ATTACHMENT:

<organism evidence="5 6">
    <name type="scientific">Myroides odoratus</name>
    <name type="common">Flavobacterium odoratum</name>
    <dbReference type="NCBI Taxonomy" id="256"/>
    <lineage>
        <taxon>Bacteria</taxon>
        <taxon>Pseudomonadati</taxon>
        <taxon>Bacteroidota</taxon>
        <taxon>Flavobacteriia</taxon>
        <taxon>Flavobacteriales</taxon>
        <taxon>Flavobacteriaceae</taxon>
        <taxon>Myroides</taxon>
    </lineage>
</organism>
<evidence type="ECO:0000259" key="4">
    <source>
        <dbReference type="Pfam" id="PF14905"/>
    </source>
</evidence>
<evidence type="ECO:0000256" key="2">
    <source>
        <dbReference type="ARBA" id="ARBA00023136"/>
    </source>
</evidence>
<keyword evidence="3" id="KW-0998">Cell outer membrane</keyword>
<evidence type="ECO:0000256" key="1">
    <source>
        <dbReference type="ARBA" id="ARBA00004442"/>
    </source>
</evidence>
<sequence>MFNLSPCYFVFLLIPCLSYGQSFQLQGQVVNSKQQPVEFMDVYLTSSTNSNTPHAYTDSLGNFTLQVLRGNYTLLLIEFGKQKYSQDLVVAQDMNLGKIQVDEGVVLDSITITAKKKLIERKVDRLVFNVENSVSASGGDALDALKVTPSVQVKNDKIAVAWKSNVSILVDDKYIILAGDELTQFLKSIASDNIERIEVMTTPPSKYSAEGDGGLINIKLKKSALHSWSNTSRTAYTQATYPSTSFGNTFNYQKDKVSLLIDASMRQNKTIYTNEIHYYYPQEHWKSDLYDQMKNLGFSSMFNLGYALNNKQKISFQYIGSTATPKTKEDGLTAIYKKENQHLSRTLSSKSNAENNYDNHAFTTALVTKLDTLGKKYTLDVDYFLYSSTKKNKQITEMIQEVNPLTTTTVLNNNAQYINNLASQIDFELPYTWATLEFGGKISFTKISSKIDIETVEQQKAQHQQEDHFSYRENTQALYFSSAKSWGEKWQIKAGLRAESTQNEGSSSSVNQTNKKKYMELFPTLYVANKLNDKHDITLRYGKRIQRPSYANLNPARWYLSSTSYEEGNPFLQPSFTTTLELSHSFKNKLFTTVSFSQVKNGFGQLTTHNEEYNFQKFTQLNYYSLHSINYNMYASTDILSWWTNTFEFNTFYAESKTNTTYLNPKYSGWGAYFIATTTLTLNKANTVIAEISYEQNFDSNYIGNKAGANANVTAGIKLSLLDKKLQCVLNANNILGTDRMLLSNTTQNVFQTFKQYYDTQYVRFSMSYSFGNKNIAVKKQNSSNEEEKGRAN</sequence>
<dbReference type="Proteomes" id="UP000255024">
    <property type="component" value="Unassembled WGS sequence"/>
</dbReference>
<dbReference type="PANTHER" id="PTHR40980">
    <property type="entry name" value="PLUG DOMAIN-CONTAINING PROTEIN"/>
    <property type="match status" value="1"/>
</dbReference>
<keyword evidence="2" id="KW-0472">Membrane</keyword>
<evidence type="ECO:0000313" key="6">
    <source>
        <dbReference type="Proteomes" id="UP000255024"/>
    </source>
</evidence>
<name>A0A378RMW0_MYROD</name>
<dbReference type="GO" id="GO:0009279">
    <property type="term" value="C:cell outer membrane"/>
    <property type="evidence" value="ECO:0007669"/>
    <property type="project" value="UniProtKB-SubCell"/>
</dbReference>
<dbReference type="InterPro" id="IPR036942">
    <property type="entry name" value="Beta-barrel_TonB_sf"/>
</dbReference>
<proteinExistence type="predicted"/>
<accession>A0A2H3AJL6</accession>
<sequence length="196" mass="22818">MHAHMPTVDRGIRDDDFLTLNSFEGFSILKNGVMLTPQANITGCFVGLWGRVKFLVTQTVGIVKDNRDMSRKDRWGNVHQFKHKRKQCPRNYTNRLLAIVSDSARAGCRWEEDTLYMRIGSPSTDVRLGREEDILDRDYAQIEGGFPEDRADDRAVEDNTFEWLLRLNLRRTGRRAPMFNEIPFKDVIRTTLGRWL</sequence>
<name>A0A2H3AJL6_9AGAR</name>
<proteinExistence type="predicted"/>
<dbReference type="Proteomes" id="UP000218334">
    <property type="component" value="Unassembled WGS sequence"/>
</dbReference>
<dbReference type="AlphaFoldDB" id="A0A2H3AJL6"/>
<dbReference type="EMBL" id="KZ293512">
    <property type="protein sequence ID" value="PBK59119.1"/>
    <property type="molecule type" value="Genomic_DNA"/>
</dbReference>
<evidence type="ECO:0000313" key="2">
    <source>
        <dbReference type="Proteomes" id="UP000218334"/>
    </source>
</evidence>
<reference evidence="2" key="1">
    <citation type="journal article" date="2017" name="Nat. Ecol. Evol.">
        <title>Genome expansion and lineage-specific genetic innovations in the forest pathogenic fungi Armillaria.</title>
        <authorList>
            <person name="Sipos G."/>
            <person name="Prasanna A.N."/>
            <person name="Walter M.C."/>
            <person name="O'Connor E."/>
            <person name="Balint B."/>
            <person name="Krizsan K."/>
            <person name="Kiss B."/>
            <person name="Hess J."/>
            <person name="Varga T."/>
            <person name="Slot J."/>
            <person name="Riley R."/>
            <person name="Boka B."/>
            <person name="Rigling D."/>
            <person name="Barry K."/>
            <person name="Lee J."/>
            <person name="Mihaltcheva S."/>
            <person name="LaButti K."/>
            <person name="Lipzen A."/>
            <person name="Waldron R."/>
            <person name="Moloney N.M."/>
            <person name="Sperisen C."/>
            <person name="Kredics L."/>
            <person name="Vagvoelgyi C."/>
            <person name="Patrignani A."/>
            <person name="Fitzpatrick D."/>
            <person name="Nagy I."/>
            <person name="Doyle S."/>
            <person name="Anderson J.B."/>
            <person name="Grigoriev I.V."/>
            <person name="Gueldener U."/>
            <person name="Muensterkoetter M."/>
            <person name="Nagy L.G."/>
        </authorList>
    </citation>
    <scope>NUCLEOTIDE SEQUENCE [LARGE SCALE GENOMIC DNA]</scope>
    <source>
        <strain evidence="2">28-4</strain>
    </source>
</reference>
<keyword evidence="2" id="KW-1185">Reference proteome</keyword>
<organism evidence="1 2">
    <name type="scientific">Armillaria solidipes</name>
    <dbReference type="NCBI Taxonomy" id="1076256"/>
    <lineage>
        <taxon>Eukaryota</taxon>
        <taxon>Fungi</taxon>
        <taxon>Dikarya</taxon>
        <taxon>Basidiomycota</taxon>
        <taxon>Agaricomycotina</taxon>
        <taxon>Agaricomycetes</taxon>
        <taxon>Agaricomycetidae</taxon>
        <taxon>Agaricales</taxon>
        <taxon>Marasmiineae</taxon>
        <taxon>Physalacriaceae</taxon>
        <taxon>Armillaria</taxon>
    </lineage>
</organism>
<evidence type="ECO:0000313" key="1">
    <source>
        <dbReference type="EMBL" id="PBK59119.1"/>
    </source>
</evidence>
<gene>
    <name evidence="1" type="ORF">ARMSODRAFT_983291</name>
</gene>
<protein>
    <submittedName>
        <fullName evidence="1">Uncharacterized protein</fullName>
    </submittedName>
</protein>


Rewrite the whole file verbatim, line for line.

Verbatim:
<organism evidence="5 6">
    <name type="scientific">Myroides odoratus</name>
    <name type="common">Flavobacterium odoratum</name>
    <dbReference type="NCBI Taxonomy" id="256"/>
    <lineage>
        <taxon>Bacteria</taxon>
        <taxon>Pseudomonadati</taxon>
        <taxon>Bacteroidota</taxon>
        <taxon>Flavobacteriia</taxon>
        <taxon>Flavobacteriales</taxon>
        <taxon>Flavobacteriaceae</taxon>
        <taxon>Myroides</taxon>
    </lineage>
</organism>
<evidence type="ECO:0000259" key="4">
    <source>
        <dbReference type="Pfam" id="PF14905"/>
    </source>
</evidence>
<evidence type="ECO:0000256" key="2">
    <source>
        <dbReference type="ARBA" id="ARBA00023136"/>
    </source>
</evidence>
<keyword evidence="3" id="KW-0998">Cell outer membrane</keyword>
<evidence type="ECO:0000256" key="1">
    <source>
        <dbReference type="ARBA" id="ARBA00004442"/>
    </source>
</evidence>
<sequence>MFNLSPCYFVFLLIPCLSYGQSFQLQGQVVNSKQQPVEFMDVYLTSSTNSNTPHAYTDSLGNFTLQVLRGNYTLLLIEFGKQKYSQDLVVAQDMNLGKIQVDEGVVLDSITITAKKKLIERKVDRLVFNVENSVSASGGDALDALKVTPSVQVKNDKIAVAWKSNVSILVDDKYIILAGDELTQFLKSIASDNIERIEVMTTPPSKYSAEGDGGLINIKLKKSALHSWSNTSRTAYTQATYPSTSFGNTFNYQKDKVSLLIDASMRQNKTIYTNEIHYYYPQEHWKSDLYDQMKNLGFSSMFNLGYALNNKQKISFQYIGSTATPKTKEDGLTAIYKKENQHLSRTLSSKSNAENNYDNHAFTTALVTKLDTLGKKYTLDVDYFLYSSTKKNKQITEMIQEVNPLTTTTVLNNNAQYINNLASQIDFELPYTWATLEFGGKISFTKISSKIDIETVEQQKAQHQQEDHFSYRENTQALYFSSAKSWGEKWQIKAGLRAESTQNEGSSSSVNQTNKKKYMELFPTLYVANKLNDKHDITLRYGKRIQRPSYANLNPARWYLSSTSYEEGNPFLQPSFTTTLELSHSFKNKLFTTVSFSQVKNGFGQLTTHNEEYNFQKFTQLNYYSLHSINYNMYASTDILSWWTNTFEFNTFYAESKTNTTYLNPKYSGWGAYFIATTTLTLNKANTVIAEISYEQNFDSNYIGNKAGANANVTAGIKLSLLDKKLQCVLNANNILGTDRMLLSNTTQNVFQTFKQYYDTQYVRFSMSYSFGNKNIAVKKQNSSNEEEKGRAN</sequence>
<dbReference type="Proteomes" id="UP000255024">
    <property type="component" value="Unassembled WGS sequence"/>
</dbReference>
<dbReference type="PANTHER" id="PTHR40980">
    <property type="entry name" value="PLUG DOMAIN-CONTAINING PROTEIN"/>
    <property type="match status" value="1"/>
</dbReference>
<keyword evidence="2" id="KW-0472">Membrane</keyword>
<evidence type="ECO:0000313" key="6">
    <source>
        <dbReference type="Proteomes" id="UP000255024"/>
    </source>
</evidence>
<name>A0A378RMW0_MYROD</name>
<dbReference type="GO" id="GO:0009279">
    <property type="term" value="C:cell outer membrane"/>
    <property type="evidence" value="ECO:0007669"/>
    <property type="project" value="UniProtKB-SubCell"/>
</dbReference>
<dbReference type="InterPro" id="IPR036942">
    <property type="entry name" value="Beta-barrel_TonB_sf"/>
</dbReference>
<proteinExistence type="predicted"/>
<accession>A0A2H3AJL6</accession>
<sequence length="196" mass="22818">MHAHMPTVDRGIRDDDFLTLNSFEGFSILKNGVMLTPQANITGCFVGLWGRVKFLVTQTVGIVKDNRDMSRKDRWGNVHQFKHKRKQCPRNYTNRLLAIVSDSARAGCRWEEDTLYMRIGSPSTDVRLGREEDILDRDYAQIEGGFPEDRADDRAVEDNTFEWLLRLNLRRTGRRAPMFNEIPFKDVIRTTLGRWL</sequence>
<name>A0A2H3AJL6_9AGAR</name>
<proteinExistence type="predicted"/>
<dbReference type="Proteomes" id="UP000218334">
    <property type="component" value="Unassembled WGS sequence"/>
</dbReference>
<dbReference type="AlphaFoldDB" id="A0A2H3AJL6"/>
<dbReference type="EMBL" id="KZ293512">
    <property type="protein sequence ID" value="PBK59119.1"/>
    <property type="molecule type" value="Genomic_DNA"/>
</dbReference>
<evidence type="ECO:0000313" key="2">
    <source>
        <dbReference type="Proteomes" id="UP000218334"/>
    </source>
</evidence>
<reference evidence="2" key="1">
    <citation type="journal article" date="2017" name="Nat. Ecol. Evol.">
        <title>Genome expansion and lineage-specific genetic innovations in the forest pathogenic fungi Armillaria.</title>
        <authorList>
            <person name="Sipos G."/>
            <person name="Prasanna A.N."/>
            <person name="Walter M.C."/>
            <person name="O'Connor E."/>
            <person name="Balint B."/>
            <person name="Krizsan K."/>
            <person name="Kiss B."/>
            <person name="Hess J."/>
            <person name="Varga T."/>
            <person name="Slot J."/>
            <person name="Riley R."/>
            <person name="Boka B."/>
            <person name="Rigling D."/>
            <person name="Barry K."/>
            <person name="Lee J."/>
            <person name="Mihaltcheva S."/>
            <person name="LaButti K."/>
            <person name="Lipzen A."/>
            <person name="Waldron R."/>
            <person name="Moloney N.M."/>
            <person name="Sperisen C."/>
            <person name="Kredics L."/>
            <person name="Vagvoelgyi C."/>
            <person name="Patrignani A."/>
            <person name="Fitzpatrick D."/>
            <person name="Nagy I."/>
            <person name="Doyle S."/>
            <person name="Anderson J.B."/>
            <person name="Grigoriev I.V."/>
            <person name="Gueldener U."/>
            <person name="Muensterkoetter M."/>
            <person name="Nagy L.G."/>
        </authorList>
    </citation>
    <scope>NUCLEOTIDE SEQUENCE [LARGE SCALE GENOMIC DNA]</scope>
    <source>
        <strain evidence="2">28-4</strain>
    </source>
</reference>
<keyword evidence="2" id="KW-1185">Reference proteome</keyword>
<organism evidence="1 2">
    <name type="scientific">Armillaria solidipes</name>
    <dbReference type="NCBI Taxonomy" id="1076256"/>
    <lineage>
        <taxon>Eukaryota</taxon>
        <taxon>Fungi</taxon>
        <taxon>Dikarya</taxon>
        <taxon>Basidiomycota</taxon>
        <taxon>Agaricomycotina</taxon>
        <taxon>Agaricomycetes</taxon>
        <taxon>Agaricomycetidae</taxon>
        <taxon>Agaricales</taxon>
        <taxon>Marasmiineae</taxon>
        <taxon>Physalacriaceae</taxon>
        <taxon>Armillaria</taxon>
    </lineage>
</organism>
<evidence type="ECO:0000313" key="1">
    <source>
        <dbReference type="EMBL" id="PBK59119.1"/>
    </source>
</evidence>
<gene>
    <name evidence="1" type="ORF">ARMSODRAFT_983291</name>
</gene>
<protein>
    <submittedName>
        <fullName evidence="1">Uncharacterized protein</fullName>
    </submittedName>
</protein>